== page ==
Ask yourself: What do I want my business and my brand to be known for? Is that reputation something I can build and sustain on an ad hoc basis, or would consistent dedication to a longer term marketing vision help me convey that impression to my target market more effectively?

While you can’t plan for every eventuality, having a broad-brush stroke plan based on your marketing objectives gives you the space to be flexible and the time to be effective, and most importantly will help you to make strategic decisions about how you take your business to your market.

When it comes to marketing, are you a planner or a pantser? What do you see as the business benefits of your preferred approach?

Jayne Tancred

is a copywriter and marketing coach who works with natural health businesses and soul-centred soloists.

Comments

  • Thanks Jane. I’m pretty much a planner. However, there are little things around corners waiting to catch you out, and sometimes this can mean best plans go awry. At least you can get back onto the plan after a stumble and give yourself time to think and act diversely.

    • Yes, there are always unforeseen circumstances aren’t there @flyingsolo-603a60c30fc626443b4652fd1f63de04:disqus? But I do find that if I have a good framework in place, my ability to respond to them is strengthened, regardless of whether the unexpected events are positive or negative.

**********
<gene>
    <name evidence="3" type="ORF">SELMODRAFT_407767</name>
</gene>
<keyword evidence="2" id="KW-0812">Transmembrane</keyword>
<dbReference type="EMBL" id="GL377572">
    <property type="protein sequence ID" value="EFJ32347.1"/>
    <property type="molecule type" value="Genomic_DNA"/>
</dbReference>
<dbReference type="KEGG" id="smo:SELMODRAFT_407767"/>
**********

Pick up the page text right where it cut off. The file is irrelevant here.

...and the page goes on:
Thanks for your comment 🙂

  • Some good points there Jane. I am just starting to plan our marketing now, but the reason for not doing that up until now is different to the six you have identified. I simply didn’t know what to do in marketing. I know how to deliver services to my clients when I get one, but it has taken a lot of “experience” to get to this point where I can begin to understand marketing – at least enough to get some learning value out of the mistakes I make. I can start planning now that I have a better idea of what to plan.

  • I am currently a small business & marketing student and wonder if you have any advice or tips about the legal and ethical obligations of marketing?